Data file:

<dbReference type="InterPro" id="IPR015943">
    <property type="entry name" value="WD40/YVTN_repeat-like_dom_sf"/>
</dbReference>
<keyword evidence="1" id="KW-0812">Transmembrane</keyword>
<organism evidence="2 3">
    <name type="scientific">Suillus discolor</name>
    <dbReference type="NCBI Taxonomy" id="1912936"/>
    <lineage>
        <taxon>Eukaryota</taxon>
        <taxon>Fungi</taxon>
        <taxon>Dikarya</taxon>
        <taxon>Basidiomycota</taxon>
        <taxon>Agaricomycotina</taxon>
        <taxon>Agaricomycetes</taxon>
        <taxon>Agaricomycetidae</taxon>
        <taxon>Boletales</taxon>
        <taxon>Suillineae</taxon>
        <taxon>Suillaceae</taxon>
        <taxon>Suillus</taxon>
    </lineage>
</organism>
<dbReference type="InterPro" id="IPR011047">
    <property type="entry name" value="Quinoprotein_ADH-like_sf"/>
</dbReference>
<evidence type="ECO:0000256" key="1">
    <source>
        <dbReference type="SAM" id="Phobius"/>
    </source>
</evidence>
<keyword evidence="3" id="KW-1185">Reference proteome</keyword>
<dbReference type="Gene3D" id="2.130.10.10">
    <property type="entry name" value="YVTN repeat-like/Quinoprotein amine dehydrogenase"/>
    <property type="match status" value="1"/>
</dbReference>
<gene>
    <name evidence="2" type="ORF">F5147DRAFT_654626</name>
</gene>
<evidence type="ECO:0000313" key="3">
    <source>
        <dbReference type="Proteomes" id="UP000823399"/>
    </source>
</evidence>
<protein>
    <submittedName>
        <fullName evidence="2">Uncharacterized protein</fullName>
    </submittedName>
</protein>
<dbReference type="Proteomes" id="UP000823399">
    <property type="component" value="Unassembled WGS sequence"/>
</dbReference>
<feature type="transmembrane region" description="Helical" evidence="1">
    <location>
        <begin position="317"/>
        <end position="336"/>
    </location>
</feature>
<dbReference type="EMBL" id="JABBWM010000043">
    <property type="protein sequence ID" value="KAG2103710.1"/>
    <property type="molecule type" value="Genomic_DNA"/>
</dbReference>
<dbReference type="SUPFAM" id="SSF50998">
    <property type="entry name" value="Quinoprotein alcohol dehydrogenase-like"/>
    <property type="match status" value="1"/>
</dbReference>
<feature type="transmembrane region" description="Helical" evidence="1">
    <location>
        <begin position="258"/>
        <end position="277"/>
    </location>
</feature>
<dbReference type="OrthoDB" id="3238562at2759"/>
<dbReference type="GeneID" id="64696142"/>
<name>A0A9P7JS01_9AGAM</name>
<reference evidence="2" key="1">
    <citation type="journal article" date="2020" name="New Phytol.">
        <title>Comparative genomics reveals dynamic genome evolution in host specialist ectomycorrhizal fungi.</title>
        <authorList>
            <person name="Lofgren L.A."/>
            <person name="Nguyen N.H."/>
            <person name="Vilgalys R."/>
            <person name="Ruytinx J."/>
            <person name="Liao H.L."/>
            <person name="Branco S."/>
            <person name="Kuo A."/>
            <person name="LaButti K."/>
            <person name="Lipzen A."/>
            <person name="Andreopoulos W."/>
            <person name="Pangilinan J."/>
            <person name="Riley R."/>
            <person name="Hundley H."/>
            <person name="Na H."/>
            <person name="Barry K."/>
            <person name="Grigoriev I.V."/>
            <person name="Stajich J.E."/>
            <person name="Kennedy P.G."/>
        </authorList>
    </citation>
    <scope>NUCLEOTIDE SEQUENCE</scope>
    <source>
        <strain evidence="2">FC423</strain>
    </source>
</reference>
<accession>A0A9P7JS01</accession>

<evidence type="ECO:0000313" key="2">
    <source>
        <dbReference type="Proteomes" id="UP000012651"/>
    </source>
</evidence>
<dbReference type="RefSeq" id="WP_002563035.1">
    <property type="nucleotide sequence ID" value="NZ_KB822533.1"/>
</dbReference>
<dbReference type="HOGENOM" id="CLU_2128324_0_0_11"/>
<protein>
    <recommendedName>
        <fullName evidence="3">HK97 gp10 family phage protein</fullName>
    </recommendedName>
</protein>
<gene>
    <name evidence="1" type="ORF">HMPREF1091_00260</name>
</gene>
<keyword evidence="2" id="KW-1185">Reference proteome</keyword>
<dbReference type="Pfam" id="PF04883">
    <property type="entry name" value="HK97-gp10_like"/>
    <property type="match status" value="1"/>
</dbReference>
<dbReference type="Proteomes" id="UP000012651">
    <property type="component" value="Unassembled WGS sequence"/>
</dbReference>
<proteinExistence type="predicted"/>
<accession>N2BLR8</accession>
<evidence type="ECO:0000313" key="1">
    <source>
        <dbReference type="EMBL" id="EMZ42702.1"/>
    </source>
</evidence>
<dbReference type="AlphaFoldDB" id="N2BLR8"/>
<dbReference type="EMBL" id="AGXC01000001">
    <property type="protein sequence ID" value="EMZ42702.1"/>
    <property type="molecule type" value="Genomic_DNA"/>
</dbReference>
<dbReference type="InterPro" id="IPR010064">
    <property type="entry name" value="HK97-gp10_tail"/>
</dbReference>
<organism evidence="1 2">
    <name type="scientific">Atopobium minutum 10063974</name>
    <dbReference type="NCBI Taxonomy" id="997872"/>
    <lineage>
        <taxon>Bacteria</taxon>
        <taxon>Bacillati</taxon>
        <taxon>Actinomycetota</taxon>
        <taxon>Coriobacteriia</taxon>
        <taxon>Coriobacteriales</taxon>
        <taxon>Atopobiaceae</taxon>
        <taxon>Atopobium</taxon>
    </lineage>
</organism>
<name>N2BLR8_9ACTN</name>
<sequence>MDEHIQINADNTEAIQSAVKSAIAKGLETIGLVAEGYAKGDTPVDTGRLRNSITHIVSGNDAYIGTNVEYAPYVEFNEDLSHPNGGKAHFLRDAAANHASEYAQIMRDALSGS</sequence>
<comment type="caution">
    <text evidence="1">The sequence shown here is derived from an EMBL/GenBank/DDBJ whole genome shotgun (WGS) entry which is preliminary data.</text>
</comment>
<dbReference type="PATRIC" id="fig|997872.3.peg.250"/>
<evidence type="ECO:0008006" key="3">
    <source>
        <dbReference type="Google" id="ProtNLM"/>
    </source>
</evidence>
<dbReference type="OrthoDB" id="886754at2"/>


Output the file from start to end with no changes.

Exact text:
<dbReference type="InterPro" id="IPR015943">
    <property type="entry name" value="WD40/YVTN_repeat-like_dom_sf"/>
</dbReference>
<keyword evidence="1" id="KW-0812">Transmembrane</keyword>
<organism evidence="2 3">
    <name type="scientific">Suillus discolor</name>
    <dbReference type="NCBI Taxonomy" id="1912936"/>
    <lineage>
        <taxon>Eukaryota</taxon>
        <taxon>Fungi</taxon>
        <taxon>Dikarya</taxon>
        <taxon>Basidiomycota</taxon>
        <taxon>Agaricomycotina</taxon>
        <taxon>Agaricomycetes</taxon>
        <taxon>Agaricomycetidae</taxon>
        <taxon>Boletales</taxon>
        <taxon>Suillineae</taxon>
        <taxon>Suillaceae</taxon>
        <taxon>Suillus</taxon>
    </lineage>
</organism>
<dbReference type="InterPro" id="IPR011047">
    <property type="entry name" value="Quinoprotein_ADH-like_sf"/>
</dbReference>
<evidence type="ECO:0000256" key="1">
    <source>
        <dbReference type="SAM" id="Phobius"/>
    </source>
</evidence>
<keyword evidence="3" id="KW-1185">Reference proteome</keyword>
<dbReference type="Gene3D" id="2.130.10.10">
    <property type="entry name" value="YVTN repeat-like/Quinoprotein amine dehydrogenase"/>
    <property type="match status" value="1"/>
</dbReference>
<gene>
    <name evidence="2" type="ORF">F5147DRAFT_654626</name>
</gene>
<evidence type="ECO:0000313" key="3">
    <source>
        <dbReference type="Proteomes" id="UP000823399"/>
    </source>
</evidence>
<protein>
    <submittedName>
        <fullName evidence="2">Uncharacterized protein</fullName>
    </submittedName>
</protein>
<dbReference type="Proteomes" id="UP000823399">
    <property type="component" value="Unassembled WGS sequence"/>
</dbReference>
<feature type="transmembrane region" description="Helical" evidence="1">
    <location>
        <begin position="317"/>
        <end position="336"/>
    </location>
</feature>
<dbReference type="EMBL" id="JABBWM010000043">
    <property type="protein sequence ID" value="KAG2103710.1"/>
    <property type="molecule type" value="Genomic_DNA"/>
</dbReference>
<dbReference type="SUPFAM" id="SSF50998">
    <property type="entry name" value="Quinoprotein alcohol dehydrogenase-like"/>
    <property type="match status" value="1"/>
</dbReference>
<feature type="transmembrane region" description="Helical" evidence="1">
    <location>
        <begin position="258"/>
        <end position="277"/>
    </location>
</feature>
<dbReference type="OrthoDB" id="3238562at2759"/>
<dbReference type="GeneID" id="64696142"/>
<name>A0A9P7JS01_9AGAM</name>
<reference evidence="2" key="1">
    <citation type="journal article" date="2020" name="New Phytol.">
        <title>Comparative genomics reveals dynamic genome evolution in host specialist ectomycorrhizal fungi.</title>
        <authorList>
            <person name="Lofgren L.A."/>
            <person name="Nguyen N.H."/>
            <person name="Vilgalys R."/>
            <person name="Ruytinx J."/>
            <person name="Liao H.L."/>
            <person name="Branco S."/>
            <person name="Kuo A."/>
            <person name="LaButti K."/>
            <person name="Lipzen A."/>
            <person name="Andreopoulos W."/>
            <person name="Pangilinan J."/>
            <person name="Riley R."/>
            <person name="Hundley H."/>
            <person name="Na H."/>
            <person name="Barry K."/>
            <person name="Grigoriev I.V."/>
            <person name="Stajich J.E."/>
            <person name="Kennedy P.G."/>
        </authorList>
    </citation>
    <scope>NUCLEOTIDE SEQUENCE</scope>
    <source>
        <strain evidence="2">FC423</strain>
    </source>
</reference>
<accession>A0A9P7JS01</accession>

<evidence type="ECO:0000313" key="2">
    <source>
        <dbReference type="Proteomes" id="UP000012651"/>
    </source>
</evidence>
<dbReference type="RefSeq" id="WP_002563035.1">
    <property type="nucleotide sequence ID" value="NZ_KB822533.1"/>
</dbReference>
<dbReference type="HOGENOM" id="CLU_2128324_0_0_11"/>
<protein>
    <recommendedName>
        <fullName evidence="3">HK97 gp10 family phage protein</fullName>
    </recommendedName>
</protein>
<gene>
    <name evidence="1" type="ORF">HMPREF1091_00260</name>
</gene>
<keyword evidence="2" id="KW-1185">Reference proteome</keyword>
<dbReference type="Pfam" id="PF04883">
    <property type="entry name" value="HK97-gp10_like"/>
    <property type="match status" value="1"/>
</dbReference>
<dbReference type="Proteomes" id="UP000012651">
    <property type="component" value="Unassembled WGS sequence"/>
</dbReference>
<proteinExistence type="predicted"/>
<accession>N2BLR8</accession>
<evidence type="ECO:0000313" key="1">
    <source>
        <dbReference type="EMBL" id="EMZ42702.1"/>
    </source>
</evidence>
<dbReference type="AlphaFoldDB" id="N2BLR8"/>
<dbReference type="EMBL" id="AGXC01000001">
    <property type="protein sequence ID" value="EMZ42702.1"/>
    <property type="molecule type" value="Genomic_DNA"/>
</dbReference>
<dbReference type="InterPro" id="IPR010064">
    <property type="entry name" value="HK97-gp10_tail"/>
</dbReference>
<organism evidence="1 2">
    <name type="scientific">Atopobium minutum 10063974</name>
    <dbReference type="NCBI Taxonomy" id="997872"/>
    <lineage>
        <taxon>Bacteria</taxon>
        <taxon>Bacillati</taxon>
        <taxon>Actinomycetota</taxon>
        <taxon>Coriobacteriia</taxon>
        <taxon>Coriobacteriales</taxon>
        <taxon>Atopobiaceae</taxon>
        <taxon>Atopobium</taxon>
    </lineage>
</organism>
<name>N2BLR8_9ACTN</name>
<sequence>MDEHIQINADNTEAIQSAVKSAIAKGLETIGLVAEGYAKGDTPVDTGRLRNSITHIVSGNDAYIGTNVEYAPYVEFNEDLSHPNGGKAHFLRDAAANHASEYAQIMRDALSGS</sequence>
<comment type="caution">
    <text evidence="1">The sequence shown here is derived from an EMBL/GenBank/DDBJ whole genome shotgun (WGS) entry which is preliminary data.</text>
</comment>
<dbReference type="PATRIC" id="fig|997872.3.peg.250"/>
<evidence type="ECO:0008006" key="3">
    <source>
        <dbReference type="Google" id="ProtNLM"/>
    </source>
</evidence>
<dbReference type="OrthoDB" id="886754at2"/>